In Our View: Home Rule Again, Really?

Clark County voters have repeatedly spoken against idea; try something new

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Apparently unable to determine whether or not the horse is dead yet, Clark County commissioners are moving ahead with their exploration of a home rule charter.The idea of such a charter was rejected by voters in 1982, 1997, and 2002, and yet the citizens of the county can't kill it. Commissioners last week agreed to add discussion of the matter to the agenda for an upcoming public hearing.

The meeting will take place at 6 p.m. June 4 at the Public Service Center, 1300 Franklin St., but we can't imagine that very many citizens will be concerned enough to show up. A series of seven meetings to discuss a similar plan in 2011 drew an underwhelming total of 113 people — and there's no telling how many of those were repeat customers.

That extreme level of apathy was enough to stop the movement in its tracks at that time, which makes us wonder why it is being rejuvenated now. Home rule charter has become the zombie of Clark County politics.

Commissioners Tom Mielke and Steve Stuart gave verbal approval to explore the matter this time around, while David Madore has, in the past, expressed misgivings about a home rule charter.

Mielke has indicated support for the plan, suggesting that it will give residents more of a say in county government. We favor such a noble goal, yet the idea of a home rule charter would seem to create needless additional bureaucracy and inefficiency rather than an increase in public control.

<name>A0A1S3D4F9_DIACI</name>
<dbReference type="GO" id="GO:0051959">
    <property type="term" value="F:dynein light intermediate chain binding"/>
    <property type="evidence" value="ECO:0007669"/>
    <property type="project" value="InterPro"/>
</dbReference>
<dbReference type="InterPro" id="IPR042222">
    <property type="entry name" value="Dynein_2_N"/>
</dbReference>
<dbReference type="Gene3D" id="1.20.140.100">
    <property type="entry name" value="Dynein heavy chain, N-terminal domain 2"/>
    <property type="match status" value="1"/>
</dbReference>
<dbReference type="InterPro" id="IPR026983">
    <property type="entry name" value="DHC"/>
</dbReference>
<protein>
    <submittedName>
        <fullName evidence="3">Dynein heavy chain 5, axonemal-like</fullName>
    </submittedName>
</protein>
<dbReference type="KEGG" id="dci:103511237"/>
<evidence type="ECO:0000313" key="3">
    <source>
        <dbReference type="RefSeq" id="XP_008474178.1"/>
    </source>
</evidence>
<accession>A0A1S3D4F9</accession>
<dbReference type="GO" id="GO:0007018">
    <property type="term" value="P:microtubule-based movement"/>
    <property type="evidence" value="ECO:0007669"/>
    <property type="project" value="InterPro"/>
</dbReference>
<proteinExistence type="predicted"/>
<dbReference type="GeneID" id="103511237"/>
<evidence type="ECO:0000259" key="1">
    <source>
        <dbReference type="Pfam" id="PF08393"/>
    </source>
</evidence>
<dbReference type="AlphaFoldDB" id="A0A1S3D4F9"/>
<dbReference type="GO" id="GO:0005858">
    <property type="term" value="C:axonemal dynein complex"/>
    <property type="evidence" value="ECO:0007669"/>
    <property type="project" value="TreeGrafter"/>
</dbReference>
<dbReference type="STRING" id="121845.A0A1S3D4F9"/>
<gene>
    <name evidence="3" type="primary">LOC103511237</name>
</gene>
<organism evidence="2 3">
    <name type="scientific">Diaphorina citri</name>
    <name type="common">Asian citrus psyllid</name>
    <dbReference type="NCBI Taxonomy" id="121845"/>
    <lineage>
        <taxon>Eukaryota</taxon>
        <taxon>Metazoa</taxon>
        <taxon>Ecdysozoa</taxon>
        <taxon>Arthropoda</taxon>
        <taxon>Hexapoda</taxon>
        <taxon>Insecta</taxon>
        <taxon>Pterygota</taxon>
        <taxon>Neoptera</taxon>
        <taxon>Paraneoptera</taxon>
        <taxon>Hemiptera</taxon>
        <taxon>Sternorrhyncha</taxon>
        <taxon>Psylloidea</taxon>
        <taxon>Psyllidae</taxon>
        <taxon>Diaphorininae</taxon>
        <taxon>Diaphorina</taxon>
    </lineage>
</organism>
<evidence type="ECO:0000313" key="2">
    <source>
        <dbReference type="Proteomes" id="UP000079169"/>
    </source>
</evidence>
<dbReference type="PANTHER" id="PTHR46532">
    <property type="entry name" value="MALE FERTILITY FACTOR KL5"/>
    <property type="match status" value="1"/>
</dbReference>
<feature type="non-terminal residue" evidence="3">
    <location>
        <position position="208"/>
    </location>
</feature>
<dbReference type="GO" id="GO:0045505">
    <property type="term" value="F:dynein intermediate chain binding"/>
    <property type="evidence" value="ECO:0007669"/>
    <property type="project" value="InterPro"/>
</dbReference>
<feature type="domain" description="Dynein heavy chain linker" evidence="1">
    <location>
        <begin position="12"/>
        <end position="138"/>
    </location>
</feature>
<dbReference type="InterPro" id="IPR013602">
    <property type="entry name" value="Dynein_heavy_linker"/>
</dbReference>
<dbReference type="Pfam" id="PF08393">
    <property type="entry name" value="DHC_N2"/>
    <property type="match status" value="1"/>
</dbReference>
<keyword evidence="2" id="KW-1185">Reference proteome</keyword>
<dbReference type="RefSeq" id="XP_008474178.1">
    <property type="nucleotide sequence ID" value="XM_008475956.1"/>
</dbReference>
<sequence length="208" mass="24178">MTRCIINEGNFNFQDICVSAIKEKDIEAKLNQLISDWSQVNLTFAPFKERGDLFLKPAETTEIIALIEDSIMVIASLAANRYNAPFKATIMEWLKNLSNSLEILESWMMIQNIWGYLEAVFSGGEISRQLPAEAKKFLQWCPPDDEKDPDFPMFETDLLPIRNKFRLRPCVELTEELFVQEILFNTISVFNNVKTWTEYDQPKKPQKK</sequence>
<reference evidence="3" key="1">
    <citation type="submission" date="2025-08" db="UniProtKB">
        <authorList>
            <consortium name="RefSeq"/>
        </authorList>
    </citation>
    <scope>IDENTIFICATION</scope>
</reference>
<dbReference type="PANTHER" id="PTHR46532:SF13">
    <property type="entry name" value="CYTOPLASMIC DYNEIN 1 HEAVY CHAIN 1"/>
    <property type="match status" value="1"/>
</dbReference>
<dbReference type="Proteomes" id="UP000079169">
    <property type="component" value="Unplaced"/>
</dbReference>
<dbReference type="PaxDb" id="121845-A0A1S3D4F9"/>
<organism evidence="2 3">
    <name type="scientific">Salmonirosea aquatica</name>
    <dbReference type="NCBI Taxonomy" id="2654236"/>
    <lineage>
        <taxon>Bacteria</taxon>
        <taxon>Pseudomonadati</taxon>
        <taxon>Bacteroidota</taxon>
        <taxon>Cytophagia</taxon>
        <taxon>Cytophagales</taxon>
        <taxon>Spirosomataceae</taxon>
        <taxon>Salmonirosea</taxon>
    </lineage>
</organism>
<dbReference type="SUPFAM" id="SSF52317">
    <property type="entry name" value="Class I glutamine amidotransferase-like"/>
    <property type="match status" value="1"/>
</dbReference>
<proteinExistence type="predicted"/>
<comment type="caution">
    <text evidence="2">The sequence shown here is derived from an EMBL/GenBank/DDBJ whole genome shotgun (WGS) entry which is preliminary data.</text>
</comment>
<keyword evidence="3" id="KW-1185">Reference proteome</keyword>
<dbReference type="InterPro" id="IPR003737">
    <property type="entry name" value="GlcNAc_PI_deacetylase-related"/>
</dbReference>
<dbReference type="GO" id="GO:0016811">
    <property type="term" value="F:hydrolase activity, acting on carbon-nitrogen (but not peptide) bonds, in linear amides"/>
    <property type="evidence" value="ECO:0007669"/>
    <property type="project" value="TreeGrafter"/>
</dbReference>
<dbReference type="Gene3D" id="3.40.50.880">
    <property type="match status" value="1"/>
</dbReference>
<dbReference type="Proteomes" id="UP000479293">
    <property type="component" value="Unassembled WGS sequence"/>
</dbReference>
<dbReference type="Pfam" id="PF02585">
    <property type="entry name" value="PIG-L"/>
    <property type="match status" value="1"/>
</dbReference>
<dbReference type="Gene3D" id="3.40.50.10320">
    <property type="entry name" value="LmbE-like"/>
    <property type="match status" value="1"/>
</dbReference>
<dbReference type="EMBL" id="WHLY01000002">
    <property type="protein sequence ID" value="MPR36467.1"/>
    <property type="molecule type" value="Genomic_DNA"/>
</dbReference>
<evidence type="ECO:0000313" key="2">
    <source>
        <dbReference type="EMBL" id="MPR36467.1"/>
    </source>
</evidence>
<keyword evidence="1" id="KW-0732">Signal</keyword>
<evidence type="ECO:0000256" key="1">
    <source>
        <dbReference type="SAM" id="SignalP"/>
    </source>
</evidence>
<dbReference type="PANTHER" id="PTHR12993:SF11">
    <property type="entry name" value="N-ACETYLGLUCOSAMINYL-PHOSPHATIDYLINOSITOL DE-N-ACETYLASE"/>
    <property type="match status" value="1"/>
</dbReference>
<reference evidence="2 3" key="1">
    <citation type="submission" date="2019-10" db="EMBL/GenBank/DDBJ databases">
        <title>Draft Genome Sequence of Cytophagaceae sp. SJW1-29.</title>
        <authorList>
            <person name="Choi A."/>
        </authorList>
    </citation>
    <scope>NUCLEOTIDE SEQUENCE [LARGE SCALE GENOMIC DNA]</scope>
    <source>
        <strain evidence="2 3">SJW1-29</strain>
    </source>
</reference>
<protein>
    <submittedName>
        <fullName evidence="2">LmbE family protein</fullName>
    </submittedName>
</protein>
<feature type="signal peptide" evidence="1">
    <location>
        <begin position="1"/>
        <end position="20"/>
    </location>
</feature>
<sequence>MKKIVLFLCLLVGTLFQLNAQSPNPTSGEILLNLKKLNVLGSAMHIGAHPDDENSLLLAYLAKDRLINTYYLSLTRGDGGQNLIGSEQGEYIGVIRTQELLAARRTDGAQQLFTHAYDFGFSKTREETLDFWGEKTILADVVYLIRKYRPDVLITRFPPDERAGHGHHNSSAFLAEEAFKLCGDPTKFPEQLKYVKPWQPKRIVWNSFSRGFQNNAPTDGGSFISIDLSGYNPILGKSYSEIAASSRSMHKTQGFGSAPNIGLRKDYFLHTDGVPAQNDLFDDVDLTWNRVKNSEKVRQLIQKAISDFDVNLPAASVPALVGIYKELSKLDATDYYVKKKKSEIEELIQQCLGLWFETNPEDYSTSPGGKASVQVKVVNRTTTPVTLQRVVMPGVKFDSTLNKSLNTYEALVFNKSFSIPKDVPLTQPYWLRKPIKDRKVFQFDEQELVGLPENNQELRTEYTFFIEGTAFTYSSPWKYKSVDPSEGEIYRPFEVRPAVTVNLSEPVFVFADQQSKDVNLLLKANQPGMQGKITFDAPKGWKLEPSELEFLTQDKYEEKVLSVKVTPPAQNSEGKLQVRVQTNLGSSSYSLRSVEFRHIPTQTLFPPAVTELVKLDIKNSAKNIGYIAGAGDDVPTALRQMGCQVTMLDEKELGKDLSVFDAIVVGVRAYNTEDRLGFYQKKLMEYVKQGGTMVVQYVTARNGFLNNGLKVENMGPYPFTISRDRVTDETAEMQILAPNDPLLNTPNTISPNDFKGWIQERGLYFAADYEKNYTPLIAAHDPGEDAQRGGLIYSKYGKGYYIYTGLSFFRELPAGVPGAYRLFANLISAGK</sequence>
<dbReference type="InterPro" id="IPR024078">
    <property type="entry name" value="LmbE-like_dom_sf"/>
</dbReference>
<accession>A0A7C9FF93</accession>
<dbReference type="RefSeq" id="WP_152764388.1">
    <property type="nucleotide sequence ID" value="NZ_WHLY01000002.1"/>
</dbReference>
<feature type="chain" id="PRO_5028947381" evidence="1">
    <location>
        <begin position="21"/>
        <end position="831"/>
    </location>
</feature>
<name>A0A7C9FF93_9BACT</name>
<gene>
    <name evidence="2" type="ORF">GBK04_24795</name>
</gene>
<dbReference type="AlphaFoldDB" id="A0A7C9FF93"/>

The plan, as it stands, would create 15 freeholder positions to be voted upon by the electorate. The freeholders then would gather to create a new county charter, which would be presented to the county commissioners for their approval or denial. If approved, the charter would then go to voters.

A new charter could include items such as expanding the board of commissioners from three to five; making some elected county offices nonpartisan; or changing some elected offices to appointed positions. On the surface, none of these is a poor idea. But reconfiguring county government in this fashion has been considered and rejected by voters three times in the past three decades, meaning it is time to let the matter fade away.

The situation is beginning to call to mind Oregon, where voters have rejected a state sales tax nine times and demonstrated that at some point leaders need to listen to the people and come up with new ideas.

But back to Clark County. While the scope of a home rule charter would be unnecessarily burdensome, the notion of expanding the county commission to five members is intriguing. There would appear to be benefits to circumventing the current Rule of 2 that reigns over the commission, but the costs of adding salaries and benefits for additional commissioners would mitigate those benefits.

The notion of constantly examining and assessing local governmental procedures is a wise and important one. There frequently are ways in which government can better serve the people, and suggestions for how to do this should be explored.

But, as The Columbian wrote recently in an editorial, exploring the idea of a home rule charter would be a wild goose chase, seeking to solve problems that are nonexistent. This time, we'll opt for a different animal analogy and reiterate that it would be a waste of time, money, and energy only to have voters beat this horse again.